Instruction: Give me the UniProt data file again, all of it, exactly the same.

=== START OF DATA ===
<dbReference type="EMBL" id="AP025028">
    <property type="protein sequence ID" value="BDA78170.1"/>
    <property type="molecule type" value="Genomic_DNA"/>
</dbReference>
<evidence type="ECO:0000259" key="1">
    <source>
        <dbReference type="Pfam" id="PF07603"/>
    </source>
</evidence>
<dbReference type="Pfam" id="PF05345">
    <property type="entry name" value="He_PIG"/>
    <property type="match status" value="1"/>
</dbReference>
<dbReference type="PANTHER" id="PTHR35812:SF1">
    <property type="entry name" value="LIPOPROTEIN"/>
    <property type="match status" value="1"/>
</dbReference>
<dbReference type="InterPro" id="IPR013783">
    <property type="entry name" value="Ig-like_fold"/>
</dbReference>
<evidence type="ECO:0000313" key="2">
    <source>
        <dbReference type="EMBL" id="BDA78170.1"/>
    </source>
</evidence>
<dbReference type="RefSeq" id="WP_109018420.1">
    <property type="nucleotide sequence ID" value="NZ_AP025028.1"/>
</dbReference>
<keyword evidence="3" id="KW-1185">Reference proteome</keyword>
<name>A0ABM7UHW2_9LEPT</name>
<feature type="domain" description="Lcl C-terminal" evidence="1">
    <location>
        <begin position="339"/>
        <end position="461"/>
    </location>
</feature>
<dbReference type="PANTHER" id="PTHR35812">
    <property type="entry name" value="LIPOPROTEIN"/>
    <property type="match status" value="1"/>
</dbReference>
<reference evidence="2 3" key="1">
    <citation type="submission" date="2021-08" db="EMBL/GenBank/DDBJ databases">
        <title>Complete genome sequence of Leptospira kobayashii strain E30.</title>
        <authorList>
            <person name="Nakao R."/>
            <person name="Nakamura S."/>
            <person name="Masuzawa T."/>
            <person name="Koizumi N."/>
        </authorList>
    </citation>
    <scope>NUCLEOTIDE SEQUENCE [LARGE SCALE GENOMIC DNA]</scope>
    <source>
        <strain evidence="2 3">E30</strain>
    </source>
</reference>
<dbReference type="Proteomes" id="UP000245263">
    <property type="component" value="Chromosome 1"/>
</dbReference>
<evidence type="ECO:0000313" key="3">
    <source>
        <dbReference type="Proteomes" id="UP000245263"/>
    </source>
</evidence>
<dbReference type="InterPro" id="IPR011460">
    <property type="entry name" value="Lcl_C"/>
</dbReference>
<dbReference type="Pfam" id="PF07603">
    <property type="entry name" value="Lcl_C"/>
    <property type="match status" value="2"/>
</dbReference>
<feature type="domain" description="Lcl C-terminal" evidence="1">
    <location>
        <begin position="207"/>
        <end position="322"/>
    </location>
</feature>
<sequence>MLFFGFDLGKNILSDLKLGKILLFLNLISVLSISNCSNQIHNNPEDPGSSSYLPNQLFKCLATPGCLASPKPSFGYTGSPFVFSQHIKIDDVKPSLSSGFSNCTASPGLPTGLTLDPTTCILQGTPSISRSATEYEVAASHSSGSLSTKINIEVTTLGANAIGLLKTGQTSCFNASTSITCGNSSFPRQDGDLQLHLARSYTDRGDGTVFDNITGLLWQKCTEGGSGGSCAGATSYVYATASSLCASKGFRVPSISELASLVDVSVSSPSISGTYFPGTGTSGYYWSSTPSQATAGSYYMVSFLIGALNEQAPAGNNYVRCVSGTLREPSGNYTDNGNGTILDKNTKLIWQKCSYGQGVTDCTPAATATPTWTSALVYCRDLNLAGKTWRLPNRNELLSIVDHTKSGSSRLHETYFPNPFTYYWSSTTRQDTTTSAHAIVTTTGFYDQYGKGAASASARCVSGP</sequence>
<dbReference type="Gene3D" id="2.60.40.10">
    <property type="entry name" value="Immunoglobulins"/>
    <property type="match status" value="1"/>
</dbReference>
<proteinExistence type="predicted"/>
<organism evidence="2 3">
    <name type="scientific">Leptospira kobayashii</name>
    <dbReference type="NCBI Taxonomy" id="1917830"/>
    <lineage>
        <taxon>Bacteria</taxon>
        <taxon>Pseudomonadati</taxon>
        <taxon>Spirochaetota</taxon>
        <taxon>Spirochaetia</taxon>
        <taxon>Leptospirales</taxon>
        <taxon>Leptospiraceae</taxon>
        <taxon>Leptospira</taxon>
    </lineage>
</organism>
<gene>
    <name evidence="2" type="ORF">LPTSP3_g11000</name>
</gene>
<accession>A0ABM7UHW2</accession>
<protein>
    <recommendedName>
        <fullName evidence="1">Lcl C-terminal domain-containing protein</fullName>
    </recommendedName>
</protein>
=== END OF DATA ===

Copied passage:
<dbReference type="EMBL" id="AP025028">
    <property type="protein sequence ID" value="BDA78170.1"/>
    <property type="molecule type" value="Genomic_DNA"/>
</dbReference>
<evidence type="ECO:0000259" key="1">
    <source>
        <dbReference type="Pfam" id="PF07603"/>
    </source>
</evidence>
<dbReference type="Pfam" id="PF05345">
    <property type="entry name" value="He_PIG"/>
    <property type="match status" value="1"/>
</dbReference>
<dbReference type="PANTHER" id="PTHR35812:SF1">
    <property type="entry name" value="LIPOPROTEIN"/>
    <property type="match status" value="1"/>
</dbReference>
<dbReference type="InterPro" id="IPR013783">
    <property type="entry name" value="Ig-like_fold"/>
</dbReference>
<evidence type="ECO:0000313" key="2">
    <source>
        <dbReference type="EMBL" id="BDA78170.1"/>
    </source>
</evidence>
<dbReference type="RefSeq" id="WP_109018420.1">
    <property type="nucleotide sequence ID" value="NZ_AP025028.1"/>
</dbReference>
<keyword evidence="3" id="KW-1185">Reference proteome</keyword>
<name>A0ABM7UHW2_9LEPT</name>
<feature type="domain" description="Lcl C-terminal" evidence="1">
    <location>
        <begin position="339"/>
        <end position="461"/>
    </location>
</feature>
<dbReference type="PANTHER" id="PTHR35812">
    <property type="entry name" value="LIPOPROTEIN"/>
    <property type="match status" value="1"/>
</dbReference>
<reference evidence="2 3" key="1">
    <citation type="submission" date="2021-08" db="EMBL/GenBank/DDBJ databases">
        <title>Complete genome sequence of Leptospira kobayashii strain E30.</title>
        <authorList>
            <person name="Nakao R."/>
            <person name="Nakamura S."/>
            <person name="Masuzawa T."/>
            <person name="Koizumi N."/>
        </authorList>
    </citation>
    <scope>NUCLEOTIDE SEQUENCE [LARGE SCALE GENOMIC DNA]</scope>
    <source>
        <strain evidence="2 3">E30</strain>
    </source>
</reference>
<dbReference type="Proteomes" id="UP000245263">
    <property type="component" value="Chromosome 1"/>
</dbReference>
<evidence type="ECO:0000313" key="3">
    <source>
        <dbReference type="Proteomes" id="UP000245263"/>
    </source>
</evidence>
<dbReference type="InterPro" id="IPR011460">
    <property type="entry name" value="Lcl_C"/>
</dbReference>
<dbReference type="Pfam" id="PF07603">
    <property type="entry name" value="Lcl_C"/>
    <property type="match status" value="2"/>
</dbReference>
<feature type="domain" description="Lcl C-terminal" evidence="1">
    <location>
        <begin position="207"/>
        <end position="322"/>
    </location>
</feature>
<sequence>MLFFGFDLGKNILSDLKLGKILLFLNLISVLSISNCSNQIHNNPEDPGSSSYLPNQLFKCLATPGCLASPKPSFGYTGSPFVFSQHIKIDDVKPSLSSGFSNCTASPGLPTGLTLDPTTCILQGTPSISRSATEYEVAASHSSGSLSTKINIEVTTLGANAIGLLKTGQTSCFNASTSITCGNSSFPRQDGDLQLHLARSYTDRGDGTVFDNITGLLWQKCTEGGSGGSCAGATSYVYATASSLCASKGFRVPSISELASLVDVSVSSPSISGTYFPGTGTSGYYWSSTPSQATAGSYYMVSFLIGALNEQAPAGNNYVRCVSGTLREPSGNYTDNGNGTILDKNTKLIWQKCSYGQGVTDCTPAATATPTWTSALVYCRDLNLAGKTWRLPNRNELLSIVDHTKSGSSRLHETYFPNPFTYYWSSTTRQDTTTSAHAIVTTTGFYDQYGKGAASASARCVSGP</sequence>
<dbReference type="Gene3D" id="2.60.40.10">
    <property type="entry name" value="Immunoglobulins"/>
    <property type="match status" value="1"/>
</dbReference>
<proteinExistence type="predicted"/>
<organism evidence="2 3">
    <name type="scientific">Leptospira kobayashii</name>
    <dbReference type="NCBI Taxonomy" id="1917830"/>
    <lineage>
        <taxon>Bacteria</taxon>
        <taxon>Pseudomonadati</taxon>
        <taxon>Spirochaetota</taxon>
        <taxon>Spirochaetia</taxon>
        <taxon>Leptospirales</taxon>
        <taxon>Leptospiraceae</taxon>
        <taxon>Leptospira</taxon>
    </lineage>
</organism>
<gene>
    <name evidence="2" type="ORF">LPTSP3_g11000</name>
</gene>
<accession>A0ABM7UHW2</accession>
<protein>
    <recommendedName>
        <fullName evidence="1">Lcl C-terminal domain-containing protein</fullName>
    </recommendedName>
</protein>